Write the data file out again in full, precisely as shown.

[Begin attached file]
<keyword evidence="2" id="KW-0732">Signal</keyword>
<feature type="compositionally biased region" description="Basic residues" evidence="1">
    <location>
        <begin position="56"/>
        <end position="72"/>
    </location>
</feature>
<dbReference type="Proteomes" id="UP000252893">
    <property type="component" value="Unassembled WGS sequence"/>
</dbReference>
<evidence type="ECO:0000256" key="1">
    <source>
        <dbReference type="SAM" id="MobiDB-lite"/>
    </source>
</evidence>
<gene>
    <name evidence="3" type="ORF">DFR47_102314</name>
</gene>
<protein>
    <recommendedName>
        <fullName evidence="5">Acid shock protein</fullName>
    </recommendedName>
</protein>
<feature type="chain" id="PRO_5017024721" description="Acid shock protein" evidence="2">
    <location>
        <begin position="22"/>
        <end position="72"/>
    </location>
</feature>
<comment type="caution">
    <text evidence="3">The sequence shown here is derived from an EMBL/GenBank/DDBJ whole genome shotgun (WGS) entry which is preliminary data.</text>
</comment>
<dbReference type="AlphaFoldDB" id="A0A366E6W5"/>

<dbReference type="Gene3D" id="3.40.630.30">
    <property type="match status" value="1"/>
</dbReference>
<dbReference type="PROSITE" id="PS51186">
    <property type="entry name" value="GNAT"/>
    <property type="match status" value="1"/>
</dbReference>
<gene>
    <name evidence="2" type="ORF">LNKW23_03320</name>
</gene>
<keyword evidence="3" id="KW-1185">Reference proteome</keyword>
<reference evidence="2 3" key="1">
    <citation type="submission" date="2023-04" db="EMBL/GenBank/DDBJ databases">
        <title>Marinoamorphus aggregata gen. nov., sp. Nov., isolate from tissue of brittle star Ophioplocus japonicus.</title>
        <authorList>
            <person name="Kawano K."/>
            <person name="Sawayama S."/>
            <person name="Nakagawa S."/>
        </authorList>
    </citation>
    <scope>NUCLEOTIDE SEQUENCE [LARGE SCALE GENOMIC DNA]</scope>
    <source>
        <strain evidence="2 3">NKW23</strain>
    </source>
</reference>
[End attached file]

<keyword evidence="2" id="KW-0732">Signal</keyword>
<feature type="compositionally biased region" description="Basic residues" evidence="1">
    <location>
        <begin position="56"/>
        <end position="72"/>
    </location>
</feature>
<dbReference type="Proteomes" id="UP000252893">
    <property type="component" value="Unassembled WGS sequence"/>
</dbReference>
<evidence type="ECO:0000256" key="1">
    <source>
        <dbReference type="SAM" id="MobiDB-lite"/>
    </source>
</evidence>
<gene>
    <name evidence="3" type="ORF">DFR47_102314</name>
</gene>
<protein>
    <recommendedName>
        <fullName evidence="5">Acid shock protein</fullName>
    </recommendedName>
</protein>
<feature type="chain" id="PRO_5017024721" description="Acid shock protein" evidence="2">
    <location>
        <begin position="22"/>
        <end position="72"/>
    </location>
</feature>
<comment type="caution">
    <text evidence="3">The sequence shown here is derived from an EMBL/GenBank/DDBJ whole genome shotgun (WGS) entry which is preliminary data.</text>
</comment>
<dbReference type="AlphaFoldDB" id="A0A366E6W5"/>

<dbReference type="Gene3D" id="3.40.630.30">
    <property type="match status" value="1"/>
</dbReference>
<dbReference type="PROSITE" id="PS51186">
    <property type="entry name" value="GNAT"/>
    <property type="match status" value="1"/>
</dbReference>
<gene>
    <name evidence="2" type="ORF">LNKW23_03320</name>
</gene>
<keyword evidence="3" id="KW-1185">Reference proteome</keyword>
<reference evidence="2 3" key="1">
    <citation type="submission" date="2023-04" db="EMBL/GenBank/DDBJ databases">
        <title>Marinoamorphus aggregata gen. nov., sp. Nov., isolate from tissue of brittle star Ophioplocus japonicus.</title>
        <authorList>
            <person name="Kawano K."/>
            <person name="Sawayama S."/>
            <person name="Nakagawa S."/>
        </authorList>
    </citation>
    <scope>NUCLEOTIDE SEQUENCE [LARGE SCALE GENOMIC DNA]</scope>
    <source>
        <strain evidence="2 3">NKW23</strain>
    </source>
</reference>